If you’re considering working with a contract manufacturing company, it’s important to analyze a variety of factors before making a choice. Above all else, your choice should ultimately be about much more than the cost of the services. It should also be (and maybe even more so) about the value of the services being provided.

We understand cost matters. Everyone wants to get the best quality of products and services for the best possible price. However, there are times when quality takes precedence over price. When it comes to manufacturing, the quality of the products — from individual components to complex assemblies — really matters. If you’re looking for a contract manufacturing partner that values quality as much as you do, it’s worth paying the price.

When reviewing quotes from contract manufacturing providers, you may want to take the following into consideration before making a final choice:

1. What’s Included?

When reviewing a quote from a contract manufacturer, it’s important to understand what is included in the price. Are they just quoting you for materials and labor? If so, it’s possible that there will be some hidden costs that get added on, such as overhead fees for equipment and tooling, as well as any packaging or shipping that they might provide for you as well. Be sure to outline as specifically as possible what you want the company to do for you – beyond the manufacturing – so you can get a clear picture of the total cost. Otherwise, you may think they’re pricing is better than the competitor’s while the services aren’t comparable.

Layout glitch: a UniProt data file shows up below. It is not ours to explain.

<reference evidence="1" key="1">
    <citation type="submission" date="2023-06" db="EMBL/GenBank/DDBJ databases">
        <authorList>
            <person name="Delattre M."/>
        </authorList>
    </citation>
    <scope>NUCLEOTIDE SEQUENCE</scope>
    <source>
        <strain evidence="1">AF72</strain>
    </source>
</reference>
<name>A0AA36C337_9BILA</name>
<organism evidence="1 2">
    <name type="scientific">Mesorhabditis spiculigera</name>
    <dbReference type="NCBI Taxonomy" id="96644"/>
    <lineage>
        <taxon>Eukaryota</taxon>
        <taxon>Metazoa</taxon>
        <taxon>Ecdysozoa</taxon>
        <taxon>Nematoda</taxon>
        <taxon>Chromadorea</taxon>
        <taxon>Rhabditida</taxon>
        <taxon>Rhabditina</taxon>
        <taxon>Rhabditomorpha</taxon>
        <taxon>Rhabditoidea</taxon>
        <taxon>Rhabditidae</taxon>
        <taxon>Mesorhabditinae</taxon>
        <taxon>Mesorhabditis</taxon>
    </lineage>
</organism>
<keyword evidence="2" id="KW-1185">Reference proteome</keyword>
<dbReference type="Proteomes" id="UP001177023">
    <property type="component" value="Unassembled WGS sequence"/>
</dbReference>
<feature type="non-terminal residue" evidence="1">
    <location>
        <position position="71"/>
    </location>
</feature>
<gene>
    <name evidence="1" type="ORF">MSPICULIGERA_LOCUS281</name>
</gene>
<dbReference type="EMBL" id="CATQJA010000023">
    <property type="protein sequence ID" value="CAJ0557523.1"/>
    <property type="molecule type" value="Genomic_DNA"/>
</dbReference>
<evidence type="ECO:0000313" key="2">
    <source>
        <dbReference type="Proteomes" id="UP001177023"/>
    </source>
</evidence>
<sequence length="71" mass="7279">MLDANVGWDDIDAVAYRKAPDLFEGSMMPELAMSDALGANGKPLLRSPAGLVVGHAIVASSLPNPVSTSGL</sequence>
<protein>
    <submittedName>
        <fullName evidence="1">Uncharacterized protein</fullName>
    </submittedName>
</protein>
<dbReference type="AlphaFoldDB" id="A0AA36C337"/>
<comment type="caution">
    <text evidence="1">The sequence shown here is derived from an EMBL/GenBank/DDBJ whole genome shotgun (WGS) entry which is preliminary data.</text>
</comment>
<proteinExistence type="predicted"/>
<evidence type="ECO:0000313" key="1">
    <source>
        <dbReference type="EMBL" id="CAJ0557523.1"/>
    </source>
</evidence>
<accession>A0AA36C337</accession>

2. What’s Their Skill Level?

Don’t assume that all contract manufacturers provide the same level of skilled labor. It’s important to verify the expertise of the technicians that will be doing the work for you. It’s also important to verify what certifications and processes the company has in place to ensure the project is completed to specification, and on-time. Ask for copies of any applicable certifications, and take a look at online reviews, testimonials and information provided on their website, so you can confirm the expertise of the company you’re considering working with.

3. Do They Offer Quality Testing?

Some contract manufacturers may not clearly indicate whether they offer quality testing services along with – or as a part of – their fabrication services. This is a highly valuable service, because it ensures the quality of the components and/or assemblies produced matches industry standards, as well as any specific requirements your organization may have. If this service is included, it will be reflected in the price.

4. Is it a One-Time Project, or Ongoing?

If you have a contract manufacturer that you use for ongoing work, the price estimate you receive for additional projects may be lower than if you were to price out a new provider for a one-time project. Contract manufacturers often negotiate volume discounts from material suppliers, and will pass on some of that savings to you. If, however, they are being hired for a one-time gig, or one that requires uncommon materials, the estimate may be higher. It’s important to keep this in mind when shopping for a contract manufacturer.

Ask for a Bill of Materials

All of the above can be verified with a detailed bill of materials (BOM), which reputable contract manufacturers should always provide to you. The BOM should include specific information about what is included in the quote, and the factors affecting the total. This empowers you to make an educated decision about which contract manufacturer can best meet your quality needs, while also meeting your budget limitations.

Remember – the lowest quote is not always necessarily the best. Be sure to consider the contract manufacturing services being provided, the expertise of the company, the quality of products and services delivered, and the potential for long-term cost savings opportunities. The value of working with the right contract manufacturing company is often worth a slightly higher price tag.